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ISSN: 2332-2608
Journal of Fisheries & Livestock Production
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Mechanisms Needed by Lecturers of Agricultural Education in Biological Fish Feeds Production for Sustainable Food Security

Nongugwa TD1, Muhammed DI2 and Asogwa VC3*

1Department of Agricultural Education, Federal University of Agriculture, Makurdi, Benue State, Nigeria

2Department of Agricultural Education, Kwara State College of Education (Technical), Lafiagi, Kwara State, Nigeria

3Department of Agricultural/Home Economics Education, Micheal Okpara University of Agriculture, Umudike, Abia State, Nigeria

*Corresponding Author:
Asogwa VC
Department of Agricultural/Home Economics Education
Micheal Okpara University of Agriculture
Umudike, Abia State, Nigeria
Tel: +234 902 742 7974
E-mail: [email protected]

Received Date: April 22, 2017; Accepted Date: April 28, 2017; Published Date: May 03, 2017

Citation: Nongugwa TD, Muhammed DI, Asogwa VC (2017) Mechanisms Needed by Lecturers of Agricultural Education in Biological Fish Feeds Production for Sustainable Food Security. J Fisheries Livest Prod 5: 232 doi: 10.4172/2332-2608.1000232

Copyright: © 2017 Nongugwa TD, et al. This is an open-access article distributed under the terms of the Creative Commons Attribution License, which permits unrestricted use, distribution, and reproduction in any medium, provided the original author and source are credited.

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Abstract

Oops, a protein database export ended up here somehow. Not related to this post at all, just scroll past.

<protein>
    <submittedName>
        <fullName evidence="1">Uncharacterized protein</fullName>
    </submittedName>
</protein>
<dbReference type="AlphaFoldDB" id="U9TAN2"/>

This study identified the mechanisms needed by lecturers of agricultural education in biological fish feeds production for sustainable food security. Three questions were developed and three hypotheses were formulated for the study. Questionnaire survey research design was used for the study. The study was conducted in higher institutions (Universities and Colleges of Education) offering agricultural education in Benue State of Nigeria. The population of the study was 42 lecturers and the entire population was used for the study due to its small and manageable size; as such there was no sampling. Biological Fish Feeds Production Mechanisms Questionnaire (BFFPMQ) was developed and used for data collection. The questionnaire had a four-point response options of highly needed (HN), averagely needed (AN), slightly needed (SN) and not needed (NN) with a corresponding value of 4, 3, 2 and 1, respectively. Three experts validated the BFFPMQ items. Cronbach alpha reliability method was used to determine the internal consistency of the questionnaire items. A reliability coefficient of 0.87 was obtained. The data were collected by the researchers from the respondents with the help of four research assistants who were familiar with the area of the study. A total of 42 copies of the questionnaire were administered and all were retrieved within 5 days of administration. Data collected for the study were analyzed using mean to answer the research questions and t-test analysis to test the hypotheses. It was found that 12 mechanisms in daphnia production, 9 mechanisms in earthworm production and 7 mechanisms in magmeal production were needed by lecturers of agricultural education in biological fish feeds production for sustainable food security in Benue State. Recommendations, among others, were that lecturers of agricultural education should use the identified mechanisms to teach students how to produce biological fish feeds.